The vintage Carons are sweet; dense with essence and a yearning, romantic spirit. They are also extremely old fashioned, in a manner that the classic Guerlains manage to somehow avoid with their more intuitively realized timelessness. Fragrances from Caron such as N’Aimez Que Moi, French Cancan, Nuit De Noël and Fleurs De Rocaille, belong to a powdery, gas-lit past that I love, but which tug on me almost unwillingly back to old Paris: to garters and dress-rituals; to lace-concealed candled boudoirs; and the melancholy shadows of the long-fading Belle Epoque.
I talk of the florals especially. The more futuristic, angled scents in the collection such as Alpona, with its strange, orange-green bitterness; En Avion: peppered,flecked: determined and unyielding; Tabac Blond, with its shimmering, gilded interiors, and Poivre, my favourite from this era, a furious, life-loving crooner with a carnation and clove-studded whip, are so rebellious and distinctive in their genuineness that time can never quite dim their brilliant oddness. The florals, such as Bellodgia and Pois De Senteurs De Chez Moi, though, are the bottles on Miss Havisham’s dresser; dream boating belles to the ball: the last respectable vestiges of Blanche Dubois’ hope.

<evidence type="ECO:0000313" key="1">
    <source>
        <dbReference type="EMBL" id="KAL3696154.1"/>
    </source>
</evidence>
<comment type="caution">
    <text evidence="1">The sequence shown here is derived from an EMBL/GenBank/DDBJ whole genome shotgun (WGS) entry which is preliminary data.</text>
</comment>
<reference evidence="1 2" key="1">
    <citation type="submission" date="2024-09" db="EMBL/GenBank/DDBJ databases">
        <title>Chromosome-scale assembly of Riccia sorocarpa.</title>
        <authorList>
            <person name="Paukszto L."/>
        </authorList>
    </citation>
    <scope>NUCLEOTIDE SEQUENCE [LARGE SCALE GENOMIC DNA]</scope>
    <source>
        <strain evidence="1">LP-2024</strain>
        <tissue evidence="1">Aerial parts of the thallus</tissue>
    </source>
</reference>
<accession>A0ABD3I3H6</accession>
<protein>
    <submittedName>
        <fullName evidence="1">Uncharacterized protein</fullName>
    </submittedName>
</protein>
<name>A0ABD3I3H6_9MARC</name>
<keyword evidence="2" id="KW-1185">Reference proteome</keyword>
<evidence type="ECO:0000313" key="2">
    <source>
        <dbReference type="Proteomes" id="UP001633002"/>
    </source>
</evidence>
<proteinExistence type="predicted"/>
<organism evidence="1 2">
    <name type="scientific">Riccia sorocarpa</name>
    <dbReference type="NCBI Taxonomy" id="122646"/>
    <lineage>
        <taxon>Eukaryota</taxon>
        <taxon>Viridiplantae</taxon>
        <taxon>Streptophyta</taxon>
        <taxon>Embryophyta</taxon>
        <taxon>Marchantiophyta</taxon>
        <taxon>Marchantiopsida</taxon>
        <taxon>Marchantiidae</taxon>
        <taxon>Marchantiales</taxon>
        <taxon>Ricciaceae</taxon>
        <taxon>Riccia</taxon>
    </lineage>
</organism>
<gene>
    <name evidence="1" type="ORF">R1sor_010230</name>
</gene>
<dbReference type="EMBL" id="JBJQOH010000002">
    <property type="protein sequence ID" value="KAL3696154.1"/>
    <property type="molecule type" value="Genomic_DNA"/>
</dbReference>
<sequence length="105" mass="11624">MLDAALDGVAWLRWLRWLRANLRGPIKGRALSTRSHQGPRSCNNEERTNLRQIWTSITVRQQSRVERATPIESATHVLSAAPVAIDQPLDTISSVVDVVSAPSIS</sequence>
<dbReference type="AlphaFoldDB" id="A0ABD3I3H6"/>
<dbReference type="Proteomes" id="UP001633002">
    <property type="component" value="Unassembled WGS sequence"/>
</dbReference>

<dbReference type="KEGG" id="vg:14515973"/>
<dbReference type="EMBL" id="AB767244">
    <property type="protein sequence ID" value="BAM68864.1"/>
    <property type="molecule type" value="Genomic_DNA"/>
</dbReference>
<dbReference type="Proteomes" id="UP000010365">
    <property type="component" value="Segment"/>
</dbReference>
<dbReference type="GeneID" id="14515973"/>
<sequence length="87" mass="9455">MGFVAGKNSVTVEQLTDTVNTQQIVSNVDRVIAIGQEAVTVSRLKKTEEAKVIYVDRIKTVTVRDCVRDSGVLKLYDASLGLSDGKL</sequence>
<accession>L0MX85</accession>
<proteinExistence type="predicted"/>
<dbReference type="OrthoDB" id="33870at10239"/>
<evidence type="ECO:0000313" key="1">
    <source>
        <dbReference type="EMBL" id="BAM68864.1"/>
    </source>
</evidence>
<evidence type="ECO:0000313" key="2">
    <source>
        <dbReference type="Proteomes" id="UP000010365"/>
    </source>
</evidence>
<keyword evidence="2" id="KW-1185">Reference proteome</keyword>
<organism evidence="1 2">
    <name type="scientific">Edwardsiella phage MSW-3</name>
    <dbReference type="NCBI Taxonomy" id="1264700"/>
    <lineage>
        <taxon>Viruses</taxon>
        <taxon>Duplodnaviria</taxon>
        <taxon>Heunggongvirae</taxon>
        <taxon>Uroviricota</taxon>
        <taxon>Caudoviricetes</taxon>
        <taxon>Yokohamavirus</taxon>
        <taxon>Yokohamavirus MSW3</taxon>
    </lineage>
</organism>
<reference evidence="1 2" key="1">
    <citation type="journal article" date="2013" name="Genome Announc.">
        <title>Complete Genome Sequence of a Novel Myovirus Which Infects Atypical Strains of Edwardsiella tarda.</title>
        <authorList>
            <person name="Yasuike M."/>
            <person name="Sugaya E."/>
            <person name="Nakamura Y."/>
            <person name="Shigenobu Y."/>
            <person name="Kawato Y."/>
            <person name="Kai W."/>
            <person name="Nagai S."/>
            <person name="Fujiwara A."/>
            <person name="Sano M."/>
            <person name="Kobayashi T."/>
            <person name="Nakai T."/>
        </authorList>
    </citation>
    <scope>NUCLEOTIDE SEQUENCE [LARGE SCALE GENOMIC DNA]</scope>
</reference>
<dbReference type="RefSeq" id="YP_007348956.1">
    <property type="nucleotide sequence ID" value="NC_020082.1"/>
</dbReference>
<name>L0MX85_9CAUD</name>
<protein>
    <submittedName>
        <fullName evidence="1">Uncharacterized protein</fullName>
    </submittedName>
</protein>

Anachronisms they may be, but I do still rather love them. The sight of sweet peas, and the smell of them, are a delicately fragrant reminder of my childhood. They were always in my garden of an early summer ( I see blue skies: wisps of clouds; upwardly climbing trellises of pink blue and white: modestly coloured and scented flowers, trailing untamedly in the back patch wildness of the vegetable garden, where my parents grew runner beans by the basketful to go with our Sunday lunch. Only when you pressed these flowers close to your face, which I would do when my mum picked them to go in cut glass, were you fully treated to their loveliness, that most lovely of smells, so pallidly exotic, sweet, beguiling, thoughtful and naïve).
Les Pois De Senteur De Chez Moi, or ‘The Sweet Peas Of My Garden’, is thus, for me, a vulnerably romanticist perfume trembling with remembrance. And even in the deep and unctuous florality of the precious and rare extrait it does, from a pointillist distance, like dots joining up on the parasol Seine, produce a hazy gouache painting of the flowers.
Rose tincture, hyacinth, cyclamen, jasmine and muguet (but oiled and almondy) team up with vanilla, lime, Virginia cedar and musk as well as the famously obfuscated house signature of mousse de saxe, and somehow, thus, in this blend, Ernst Daltroff managed, in his beautifully compressed instinctualism, to really capture, and even quite deeply eroticize, something at the heart of of the actual sweet pea’s scent – if not quite entirely, somehow, ensnare the full plenitude of the very finely membraned, and shy-looking, air of its innocent, June-breathed, flowers.